We are a commune of inquiring, skeptical, politically centrist, capitalist, anglophile, traditionalist New England Yankee humans, humanoids, and animals with many interests beyond and above politics. Each of us has had a high-school education (or GED), but all had ADD so didn't pay attention very well, especially the dogs. Each one of us does "try my best to be just like I am," and none of us enjoys working for others, including for Maggie, from whom we receive neither a nickel nor a dime. Freedom from nags, cranks, government, do-gooders, control-freaks and idiots is all that we ask for.
John Kekes refreshes our memory of The Terror of the French Revolution, for which the ends justified the means. One quote:
...in declaring his aim to be a society in which “the immortal principles of equality, justice and reason” would prevail, Robespierre simply dropped liberty and fraternity, substituting whatever he regarded as justice and reason. The justification of the massacres was that those killed were enemies of the republic, counterrevolutionaries who had conspired against that equality, justice, and reason whose realization would “establish the felicity of perhaps the entire human race.” The pivot on which all turned was those principles of equality, justice, and reason, which Robespierre spelled out in a declaration that formed the basis of the Constitution of 1793. Some extracts: “Article 1. The object of every political association is to safeguard the natural and imprescriptible rights of men.” “Article 3. . . . rights belong equally to all men, whatever their physical and moral differences.” “Article 4. Freedom is the right of every man to exercise all his faculties at will. Its rule is justice, its limits are the rights of others, its source is nature, its guarantee is the law.” “Article 6. Any law which violates the imprescriptible rights of man is essentially unjust and tyrannical.”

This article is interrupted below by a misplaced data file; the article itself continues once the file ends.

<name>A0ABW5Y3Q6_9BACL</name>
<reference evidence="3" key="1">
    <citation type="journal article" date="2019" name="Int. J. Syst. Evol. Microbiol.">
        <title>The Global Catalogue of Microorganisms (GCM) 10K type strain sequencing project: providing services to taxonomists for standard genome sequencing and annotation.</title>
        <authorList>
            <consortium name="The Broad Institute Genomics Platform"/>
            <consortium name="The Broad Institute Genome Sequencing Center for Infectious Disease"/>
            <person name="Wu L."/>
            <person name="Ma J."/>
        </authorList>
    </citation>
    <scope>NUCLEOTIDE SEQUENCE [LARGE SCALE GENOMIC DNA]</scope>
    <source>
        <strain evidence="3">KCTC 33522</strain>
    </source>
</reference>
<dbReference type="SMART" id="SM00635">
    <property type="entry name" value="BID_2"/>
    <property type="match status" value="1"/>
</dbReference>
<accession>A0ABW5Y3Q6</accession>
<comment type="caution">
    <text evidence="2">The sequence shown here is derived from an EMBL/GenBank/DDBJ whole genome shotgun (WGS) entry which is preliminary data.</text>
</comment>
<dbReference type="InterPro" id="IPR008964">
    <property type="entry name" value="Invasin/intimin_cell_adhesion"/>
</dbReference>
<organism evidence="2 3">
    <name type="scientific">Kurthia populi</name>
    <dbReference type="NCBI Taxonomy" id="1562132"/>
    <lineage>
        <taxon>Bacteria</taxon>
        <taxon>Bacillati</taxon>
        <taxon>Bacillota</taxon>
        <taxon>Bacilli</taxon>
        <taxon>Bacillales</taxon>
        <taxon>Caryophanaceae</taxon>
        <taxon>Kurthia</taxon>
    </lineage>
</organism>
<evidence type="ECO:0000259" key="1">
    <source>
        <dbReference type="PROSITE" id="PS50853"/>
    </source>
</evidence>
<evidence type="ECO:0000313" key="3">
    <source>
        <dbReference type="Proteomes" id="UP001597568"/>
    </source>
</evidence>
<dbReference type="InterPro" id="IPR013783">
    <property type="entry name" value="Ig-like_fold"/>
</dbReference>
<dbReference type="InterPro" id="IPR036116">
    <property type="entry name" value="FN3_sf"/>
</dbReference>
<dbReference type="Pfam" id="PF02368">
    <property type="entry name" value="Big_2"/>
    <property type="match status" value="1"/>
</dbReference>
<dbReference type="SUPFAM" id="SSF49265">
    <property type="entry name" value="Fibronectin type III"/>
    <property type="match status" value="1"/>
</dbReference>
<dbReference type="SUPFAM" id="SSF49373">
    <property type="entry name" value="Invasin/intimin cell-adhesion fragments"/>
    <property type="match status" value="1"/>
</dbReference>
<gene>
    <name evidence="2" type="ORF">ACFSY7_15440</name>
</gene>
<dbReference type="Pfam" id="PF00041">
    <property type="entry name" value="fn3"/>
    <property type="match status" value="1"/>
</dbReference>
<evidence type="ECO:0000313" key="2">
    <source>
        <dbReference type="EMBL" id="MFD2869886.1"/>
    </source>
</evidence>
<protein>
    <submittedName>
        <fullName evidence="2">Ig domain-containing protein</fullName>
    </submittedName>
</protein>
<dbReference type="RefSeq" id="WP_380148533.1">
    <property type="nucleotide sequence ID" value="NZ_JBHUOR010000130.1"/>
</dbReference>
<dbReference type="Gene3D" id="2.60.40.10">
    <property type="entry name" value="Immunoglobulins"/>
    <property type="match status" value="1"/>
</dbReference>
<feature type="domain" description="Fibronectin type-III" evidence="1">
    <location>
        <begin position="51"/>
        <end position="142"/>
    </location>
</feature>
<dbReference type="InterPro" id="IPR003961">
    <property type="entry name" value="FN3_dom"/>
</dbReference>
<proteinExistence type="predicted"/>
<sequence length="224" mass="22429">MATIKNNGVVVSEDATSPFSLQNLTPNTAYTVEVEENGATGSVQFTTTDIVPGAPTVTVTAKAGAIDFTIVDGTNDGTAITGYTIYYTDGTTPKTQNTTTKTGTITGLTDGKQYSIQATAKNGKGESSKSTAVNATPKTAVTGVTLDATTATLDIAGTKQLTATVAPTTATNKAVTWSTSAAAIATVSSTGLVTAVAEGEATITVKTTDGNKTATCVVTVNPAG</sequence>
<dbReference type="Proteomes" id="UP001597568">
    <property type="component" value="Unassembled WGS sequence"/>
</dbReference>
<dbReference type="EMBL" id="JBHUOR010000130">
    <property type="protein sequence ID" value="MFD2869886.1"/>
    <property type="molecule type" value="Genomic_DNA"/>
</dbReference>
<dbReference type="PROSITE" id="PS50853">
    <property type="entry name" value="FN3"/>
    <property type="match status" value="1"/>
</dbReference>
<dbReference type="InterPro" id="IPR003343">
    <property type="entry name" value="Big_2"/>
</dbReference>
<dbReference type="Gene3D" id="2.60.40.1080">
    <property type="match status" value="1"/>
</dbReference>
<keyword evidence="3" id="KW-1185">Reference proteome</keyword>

How did Robespierre actually interpret these principles? He said: “[W]e must exterminate all our enemies with the law in our hands”; “the Declaration of Rights offers no safeguard to conspirators”; “the suspicions of enlightened patriotism might offer a better guide than formal rules of evidence.” Commenting on an execution, he said: “Even if he had been innocent he had to be condemned if his death could be useful.” In a letter advising the Revolutionary Tribunal, he wrote: “People are always telling judges to take care to save the innocent; I tell them . . . to beware of saving the guilty.”
Read it all and remember. The guy was a creepy loser. Whenever you hear "equality, justice and reason," run for the hills. It means they want to kill you: it is "rational." If someone says "freedom from the state," - go there: it means they respect the human heart and soul. As much as I like Norm Geras, I would not want to be a serf or slave on his socialist plantation. It would be soul-destroying, and could turn me into a lazy, undignified, working-the-system bum, like the blue-eyed hedonistic jerks in Sweden or the brown-eyed infants in France.